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Showing all Performing Arts news in Reviews
THE COURTYARD THEATRE: The tone is set for Goold’s Verona - in 'Romeo and Juliet' - in the violent opening scene: dark figures grapple with each other amidst tongues of flame on a black, oppressive stage and Benvolio is almost burnt alive by Joseph Arkley’s ferocious Tybalt.
It is a shame all productions of Shakespeare aren’t like Cheek By Jowl’s Macbeth in the Silk Street Theatre at the Barbican.
4.48 Psychosis, at the Barbican Theatre this week is Sarah Kane’s last play, written at the very end of the 90s and her life.
There is no Hollywood ending in David Farr’s RSC Lear at the Courtyard theatre in Stratford-on-Avon.
Different rules apply to a conceptual three-parter like Lone Twin’s Catastrophe Trilogy, currently in the Pit theatre at the Barbican.
11 and 12, directed by Peter Brook, is a 100 minute meditation on religious tolerance.
Nic Green’s stirring and very moving Trilogy, at the Barbican last weekend, wears its message firmly on its often naked sleeve.
ROYAL SHAKESPEARE COMPANY: An adaptation of a classic book for stage or screen is usually greeted with howls of protest from fans of the original over the omission of beloved passages or the spurious insertion of jarring modern dialogue.
Terry Pratchett’s Nation, adapted for the Olivier stage at the National Theatre by Mark Ravenhill,
is set squarely at the apex of the age of the nation state: the late 19th century.
SOUTHBANK CENTRE: Ennio Marchetto is a dynamo of a man, and in full flight in his one man show, you can practically see the sparks flying off him.
The one thing aphorisms about 'youth' have in common is a consensus that it is good to be young. Not if you are an angst ridden medical student in 1920s Vienna.
I have not read Michael Faber’s The Fahrenheit Twins but seeing Told by an Idiot’s stage version of it in the Pit at the Barbican has made me want to.
Architecting draws heavily on both the film and book of Gone With The Wind. At 150 minutes, it is pretty heavy weather if you’ve neither read it nor seen the movie.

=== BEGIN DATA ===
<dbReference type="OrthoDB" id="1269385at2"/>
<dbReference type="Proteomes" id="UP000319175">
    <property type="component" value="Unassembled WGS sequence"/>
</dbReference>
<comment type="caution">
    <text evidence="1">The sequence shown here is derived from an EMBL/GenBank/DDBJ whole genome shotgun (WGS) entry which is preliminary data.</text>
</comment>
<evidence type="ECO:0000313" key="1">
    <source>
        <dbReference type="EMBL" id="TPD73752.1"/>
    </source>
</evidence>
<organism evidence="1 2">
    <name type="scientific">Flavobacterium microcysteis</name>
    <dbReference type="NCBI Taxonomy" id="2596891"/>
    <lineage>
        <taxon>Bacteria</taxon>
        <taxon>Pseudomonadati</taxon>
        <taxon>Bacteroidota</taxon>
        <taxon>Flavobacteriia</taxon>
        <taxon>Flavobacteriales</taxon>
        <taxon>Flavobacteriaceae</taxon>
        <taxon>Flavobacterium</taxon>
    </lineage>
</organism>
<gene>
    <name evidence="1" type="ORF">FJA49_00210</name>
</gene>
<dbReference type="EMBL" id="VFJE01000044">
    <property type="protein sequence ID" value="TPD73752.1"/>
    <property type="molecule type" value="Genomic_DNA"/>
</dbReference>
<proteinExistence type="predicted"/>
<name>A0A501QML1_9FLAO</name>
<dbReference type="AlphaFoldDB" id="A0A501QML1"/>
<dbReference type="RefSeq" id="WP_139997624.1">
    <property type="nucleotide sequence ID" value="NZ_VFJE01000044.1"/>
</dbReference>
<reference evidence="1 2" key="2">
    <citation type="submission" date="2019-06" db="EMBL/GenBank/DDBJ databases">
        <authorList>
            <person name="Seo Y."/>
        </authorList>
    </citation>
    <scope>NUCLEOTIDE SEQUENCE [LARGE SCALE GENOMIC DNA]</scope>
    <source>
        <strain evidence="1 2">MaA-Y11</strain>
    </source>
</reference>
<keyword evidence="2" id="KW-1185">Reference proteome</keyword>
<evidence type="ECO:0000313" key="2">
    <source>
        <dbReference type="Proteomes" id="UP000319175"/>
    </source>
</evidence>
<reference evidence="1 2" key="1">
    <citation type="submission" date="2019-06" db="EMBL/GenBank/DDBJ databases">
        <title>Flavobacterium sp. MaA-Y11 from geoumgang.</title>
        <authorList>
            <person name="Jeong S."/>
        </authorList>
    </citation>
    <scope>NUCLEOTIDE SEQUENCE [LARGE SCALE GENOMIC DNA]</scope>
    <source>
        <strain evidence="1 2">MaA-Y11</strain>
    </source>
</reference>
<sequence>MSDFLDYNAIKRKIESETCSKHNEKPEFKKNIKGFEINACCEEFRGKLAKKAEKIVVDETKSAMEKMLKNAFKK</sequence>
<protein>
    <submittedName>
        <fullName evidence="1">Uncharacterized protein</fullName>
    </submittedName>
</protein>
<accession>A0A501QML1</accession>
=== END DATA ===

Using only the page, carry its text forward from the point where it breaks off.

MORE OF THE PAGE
Have a bloody good time if it’s designer Robert Jones’ Ilyria in Gregory Doran’s Twelfth Night, currently in the Courtyard Theatre in Stratford-on-Avon.
“It’s a nice little thing, but I wouldn’t want to see it again.” This
was the verdict of an exquisitely dressed but sour faced harridan in
the orchestra stalls. One could say the same of her pinched but pretty
There is nothing more infuriating than public naval gazing by media
types. Who cares how the news is made? News is not news.
The best stage magicians are those who make you gasp with amazement at their ability to force you
to suspend your disbelief: you know the rabbit can’t really be in the hat but they make you
Having spent a year working in Taiwan, I was lazily expecting something to do with dragons to the tune of the rhythmic, wailing music that grated so much on my western ears. Wind Shadow is nothing of the kind: Cai Guo-Qiang and Lin Hwai-Min’s monochromatic visual spectacular blends precise, fluid movements with ultramodern special effects of the kind used in the 2008 Olympic ceremonies.
You just know it’s going to end in tears when you get to go out with someone patently out of your league and, of course, it always does. You throw over all your friends, spend all your money and sacrifice every ounce of dignity and self-respect in increasingly desperate attempts to cling to something you know, in your heart of hearts, you should never have had in the first place.
The rise of social networking has brought back unpleasant memories of school for many users - it seems it will never again be possible to escape the schoolyard simply by growing up and moving on.
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